Amid an ongoing trade war with the Trump administration, China’s Ministry of Finance made a significant announcement this week that prompted some proud retweets from the president.
“China will lower import tariffs on over 850 products from January 1,” reported Reuters in a post Trump promoted Sunday evening.
“China says it will cut import tariffs for goods including frozen pork, pharmaceuticals, paper products and some high-tech components starting from Jan. 1, according to a statement from the Ministry of Finance,” Bloomberg Economics reported Sunday evening in another post tweeted out by Trump.
“U.S. president Donald Trump says a ‘breakthrough’ has been achieved in trade talks with China and he expects a deal to be signed ‘very shortly,'” reported Sky News in another Trump retweet.
BREAKING: China says it will cut import tariffs for goods including frozen pork, pharmaceuticals, paper products and some high-tech components starting from Jan. 1, according to a statement from the Ministry of Finance https://t.co/D0cIcHVda1 pic.twitter.com/ODlcciZjuV
— Bloomberg Economics (@economics) December 23, 2019
U.S. president Donald Trump says a "breakthrough" has been achieved in trade talks with China and he expects a deal to be signed "very shortly"
— Sky News Breaking (@SkyNewsBreak) December 21, 2019
— Reuters (@Reuters) December 23, 2019
The Reuters report highlighted by Trump provides some of the big takeaways from China’s announcement, which comes amid cooling tensions in the U.S.-China trade war after the two countries announced a “Phase 1 agreement that would reduce some U.S. tariffs in exchange for more Chinese purchases of American farm products and other goods”:
Next year, China will implement temporary import tariffs, which are lower than the most-favored-nation tariffs, on more than 850 products, the finance ministry said on Monday. That compared with 706 products that were taxed at temporary rates in 2019.
The tariff changes were made to “increase imports of products facing a relative domestic shortage, or foreign specialty goods for everyday consumption,” the ministry said in a statement on its website.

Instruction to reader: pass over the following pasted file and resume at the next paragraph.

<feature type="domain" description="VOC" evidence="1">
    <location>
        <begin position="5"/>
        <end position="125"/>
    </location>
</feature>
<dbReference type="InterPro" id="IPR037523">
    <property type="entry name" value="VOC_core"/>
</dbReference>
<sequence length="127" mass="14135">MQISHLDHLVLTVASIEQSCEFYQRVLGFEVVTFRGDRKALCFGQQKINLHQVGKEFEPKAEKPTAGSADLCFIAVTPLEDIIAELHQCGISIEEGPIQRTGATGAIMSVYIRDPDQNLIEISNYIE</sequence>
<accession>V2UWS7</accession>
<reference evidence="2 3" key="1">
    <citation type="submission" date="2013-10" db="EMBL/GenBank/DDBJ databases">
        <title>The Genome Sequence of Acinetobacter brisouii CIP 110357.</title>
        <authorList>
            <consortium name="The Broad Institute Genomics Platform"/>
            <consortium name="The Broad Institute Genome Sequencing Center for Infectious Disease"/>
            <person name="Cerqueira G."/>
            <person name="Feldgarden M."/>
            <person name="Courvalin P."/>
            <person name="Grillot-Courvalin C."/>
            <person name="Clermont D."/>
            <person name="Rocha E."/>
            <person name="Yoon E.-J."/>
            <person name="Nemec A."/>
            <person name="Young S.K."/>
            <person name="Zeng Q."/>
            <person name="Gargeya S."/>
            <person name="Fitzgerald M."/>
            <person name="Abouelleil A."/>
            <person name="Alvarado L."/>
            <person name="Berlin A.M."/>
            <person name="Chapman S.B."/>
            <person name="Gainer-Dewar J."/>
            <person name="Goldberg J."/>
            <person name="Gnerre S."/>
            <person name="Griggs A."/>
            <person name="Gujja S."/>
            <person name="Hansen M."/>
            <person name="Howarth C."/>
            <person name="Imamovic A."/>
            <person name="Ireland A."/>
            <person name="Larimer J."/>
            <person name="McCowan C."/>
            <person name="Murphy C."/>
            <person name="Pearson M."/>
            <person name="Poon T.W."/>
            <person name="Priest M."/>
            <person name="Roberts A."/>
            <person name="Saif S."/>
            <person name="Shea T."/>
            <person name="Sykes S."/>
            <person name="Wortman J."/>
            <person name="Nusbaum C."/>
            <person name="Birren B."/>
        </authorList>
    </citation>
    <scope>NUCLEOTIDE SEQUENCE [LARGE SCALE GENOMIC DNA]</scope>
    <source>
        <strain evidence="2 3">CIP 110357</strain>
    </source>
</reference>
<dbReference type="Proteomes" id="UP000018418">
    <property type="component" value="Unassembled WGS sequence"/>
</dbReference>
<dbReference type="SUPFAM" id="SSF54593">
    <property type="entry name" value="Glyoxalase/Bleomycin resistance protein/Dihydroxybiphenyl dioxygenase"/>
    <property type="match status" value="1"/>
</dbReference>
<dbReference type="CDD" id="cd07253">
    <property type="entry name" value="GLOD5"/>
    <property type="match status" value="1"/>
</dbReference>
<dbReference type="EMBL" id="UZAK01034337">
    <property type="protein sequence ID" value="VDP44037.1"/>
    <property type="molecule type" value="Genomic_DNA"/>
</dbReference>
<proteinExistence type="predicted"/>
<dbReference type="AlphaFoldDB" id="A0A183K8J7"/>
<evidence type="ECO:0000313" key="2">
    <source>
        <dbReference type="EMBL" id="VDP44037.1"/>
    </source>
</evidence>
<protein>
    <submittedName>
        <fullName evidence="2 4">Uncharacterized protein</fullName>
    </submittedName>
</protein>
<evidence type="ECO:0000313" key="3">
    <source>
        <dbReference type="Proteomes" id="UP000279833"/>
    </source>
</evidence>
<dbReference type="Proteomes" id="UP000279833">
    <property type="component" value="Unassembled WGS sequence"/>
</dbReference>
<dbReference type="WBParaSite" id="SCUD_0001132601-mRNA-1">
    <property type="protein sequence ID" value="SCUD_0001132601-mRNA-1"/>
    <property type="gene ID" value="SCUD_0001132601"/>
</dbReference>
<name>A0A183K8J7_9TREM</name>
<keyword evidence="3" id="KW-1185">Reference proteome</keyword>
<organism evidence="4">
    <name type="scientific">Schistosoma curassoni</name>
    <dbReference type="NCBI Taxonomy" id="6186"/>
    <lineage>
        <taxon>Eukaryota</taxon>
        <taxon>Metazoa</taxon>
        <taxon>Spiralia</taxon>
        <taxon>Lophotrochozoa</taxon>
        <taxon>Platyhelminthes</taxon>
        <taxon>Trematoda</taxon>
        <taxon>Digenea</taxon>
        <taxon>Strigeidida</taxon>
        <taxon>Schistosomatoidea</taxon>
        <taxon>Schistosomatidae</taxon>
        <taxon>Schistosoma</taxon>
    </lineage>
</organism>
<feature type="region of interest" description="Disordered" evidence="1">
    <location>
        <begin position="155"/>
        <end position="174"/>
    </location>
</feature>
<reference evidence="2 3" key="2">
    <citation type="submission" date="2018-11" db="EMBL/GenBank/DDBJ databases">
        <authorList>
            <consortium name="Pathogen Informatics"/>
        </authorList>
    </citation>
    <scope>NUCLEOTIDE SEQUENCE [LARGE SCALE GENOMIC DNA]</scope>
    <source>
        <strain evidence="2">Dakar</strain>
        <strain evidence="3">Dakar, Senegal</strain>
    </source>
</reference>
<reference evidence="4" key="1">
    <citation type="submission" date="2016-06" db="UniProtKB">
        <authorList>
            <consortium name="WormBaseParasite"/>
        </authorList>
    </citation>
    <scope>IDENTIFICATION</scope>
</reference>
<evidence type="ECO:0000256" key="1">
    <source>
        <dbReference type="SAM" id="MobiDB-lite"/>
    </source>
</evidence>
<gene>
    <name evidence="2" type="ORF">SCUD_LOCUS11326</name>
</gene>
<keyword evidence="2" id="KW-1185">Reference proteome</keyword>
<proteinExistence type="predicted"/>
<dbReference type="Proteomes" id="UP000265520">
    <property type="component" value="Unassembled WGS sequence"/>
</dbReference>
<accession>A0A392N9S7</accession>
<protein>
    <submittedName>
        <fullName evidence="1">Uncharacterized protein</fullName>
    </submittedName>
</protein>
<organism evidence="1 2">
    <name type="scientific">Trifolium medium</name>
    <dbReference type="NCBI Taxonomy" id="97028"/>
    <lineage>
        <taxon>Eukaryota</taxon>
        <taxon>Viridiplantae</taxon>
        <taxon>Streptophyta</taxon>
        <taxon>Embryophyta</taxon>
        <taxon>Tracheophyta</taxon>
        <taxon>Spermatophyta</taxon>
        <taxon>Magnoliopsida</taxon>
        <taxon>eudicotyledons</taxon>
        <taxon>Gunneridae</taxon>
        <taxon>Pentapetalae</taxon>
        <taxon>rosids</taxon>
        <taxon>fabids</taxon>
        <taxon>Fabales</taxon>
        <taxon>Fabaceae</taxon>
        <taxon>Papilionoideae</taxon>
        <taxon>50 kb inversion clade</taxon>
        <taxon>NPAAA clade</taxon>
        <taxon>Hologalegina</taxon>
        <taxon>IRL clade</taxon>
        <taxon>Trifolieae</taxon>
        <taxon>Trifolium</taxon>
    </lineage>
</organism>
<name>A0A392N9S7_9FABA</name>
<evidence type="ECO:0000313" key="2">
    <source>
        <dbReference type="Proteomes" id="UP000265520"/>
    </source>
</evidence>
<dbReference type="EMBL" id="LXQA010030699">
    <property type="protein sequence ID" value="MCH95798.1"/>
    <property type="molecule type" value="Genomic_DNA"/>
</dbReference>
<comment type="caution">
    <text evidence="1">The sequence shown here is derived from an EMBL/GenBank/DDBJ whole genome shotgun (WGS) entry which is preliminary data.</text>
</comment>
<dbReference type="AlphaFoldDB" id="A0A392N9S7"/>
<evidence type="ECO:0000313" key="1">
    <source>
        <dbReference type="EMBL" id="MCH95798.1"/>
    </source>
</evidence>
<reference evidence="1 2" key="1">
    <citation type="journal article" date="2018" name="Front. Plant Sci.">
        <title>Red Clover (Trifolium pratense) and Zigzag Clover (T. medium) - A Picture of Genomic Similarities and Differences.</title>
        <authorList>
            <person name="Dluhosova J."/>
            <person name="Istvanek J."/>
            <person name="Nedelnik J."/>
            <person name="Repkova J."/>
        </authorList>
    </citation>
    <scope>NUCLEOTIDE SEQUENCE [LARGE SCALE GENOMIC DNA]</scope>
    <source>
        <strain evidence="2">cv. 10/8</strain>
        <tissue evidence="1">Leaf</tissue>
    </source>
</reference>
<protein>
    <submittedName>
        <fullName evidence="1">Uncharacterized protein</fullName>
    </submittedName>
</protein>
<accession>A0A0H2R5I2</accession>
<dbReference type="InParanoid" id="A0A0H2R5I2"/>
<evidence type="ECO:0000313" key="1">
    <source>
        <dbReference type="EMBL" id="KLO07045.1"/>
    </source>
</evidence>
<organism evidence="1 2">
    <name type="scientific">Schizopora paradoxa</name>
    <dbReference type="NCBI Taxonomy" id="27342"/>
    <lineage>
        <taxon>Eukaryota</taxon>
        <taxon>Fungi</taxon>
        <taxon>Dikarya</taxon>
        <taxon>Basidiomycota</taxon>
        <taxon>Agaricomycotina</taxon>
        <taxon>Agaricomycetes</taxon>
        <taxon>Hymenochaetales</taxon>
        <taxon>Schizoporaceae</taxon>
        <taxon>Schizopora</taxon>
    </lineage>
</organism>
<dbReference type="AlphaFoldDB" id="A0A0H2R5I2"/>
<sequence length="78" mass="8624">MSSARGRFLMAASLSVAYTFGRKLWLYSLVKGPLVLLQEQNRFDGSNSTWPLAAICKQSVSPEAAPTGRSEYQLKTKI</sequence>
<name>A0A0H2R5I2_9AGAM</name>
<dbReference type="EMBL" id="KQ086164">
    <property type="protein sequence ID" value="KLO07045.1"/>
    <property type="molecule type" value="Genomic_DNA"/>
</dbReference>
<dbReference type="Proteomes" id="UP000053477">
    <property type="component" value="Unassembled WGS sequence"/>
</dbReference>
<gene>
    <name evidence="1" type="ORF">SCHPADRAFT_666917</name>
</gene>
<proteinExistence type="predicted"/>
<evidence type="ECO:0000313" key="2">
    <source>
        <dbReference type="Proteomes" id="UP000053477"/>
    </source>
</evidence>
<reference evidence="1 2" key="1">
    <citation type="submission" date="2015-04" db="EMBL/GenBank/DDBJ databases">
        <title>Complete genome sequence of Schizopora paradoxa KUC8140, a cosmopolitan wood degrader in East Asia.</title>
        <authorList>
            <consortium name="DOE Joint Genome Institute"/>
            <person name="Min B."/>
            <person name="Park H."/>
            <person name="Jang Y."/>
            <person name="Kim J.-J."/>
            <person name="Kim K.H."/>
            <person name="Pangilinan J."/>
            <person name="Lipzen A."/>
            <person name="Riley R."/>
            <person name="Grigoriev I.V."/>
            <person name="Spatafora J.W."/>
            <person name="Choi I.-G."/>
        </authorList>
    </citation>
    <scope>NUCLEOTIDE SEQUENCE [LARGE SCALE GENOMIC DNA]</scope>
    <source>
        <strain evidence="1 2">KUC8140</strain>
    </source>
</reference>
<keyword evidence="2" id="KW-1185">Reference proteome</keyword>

“China cut import tariffs on a wide range of goods including food and parts for manufacturing smart-phones, continuing Beijing’s drive to spur domestic demand and demonstrating its desire to open its economy as it pursues a trade deal with President Donald Trump,” Bloomberg reports.
Among the products that will enjoy lower tariffs this year is frozen pork, which Bloomberg notes is intended to help China alleviate shortages after an outbreak of African swine fever.
Bloomberg notes that the reduction of tariffs on the hundreds of products is not directly related to China’s trade war with the U.S., but “it suggests the government is willing to embrace commerce more,” particularly because of its slowing economic growth.
With its growth predicted to drop to 6% or less next year, China is demonstrating to the world that it is willing to embrace “freer trade,” economist Gary Ng told Bloomberg. “The move in lowering import tariffs reflects that the government wants to reaffirm its stance to the world on freer trade amid the trade war,” said Ng. “Domestically, lowering import tariffs are helpful in reducing business and consumer costs.”
China’s announcement comes less than a week after Trump enjoyed another economic win. Within hours of being impeached by the Democrats on entirely partisan lines, apart from a few Democrats joining Republicans in opposition, the House overwhelmingly passed the new Trump-promoted United States-Mexico-Canada Agreement (USMCA) by a vote of 385-41.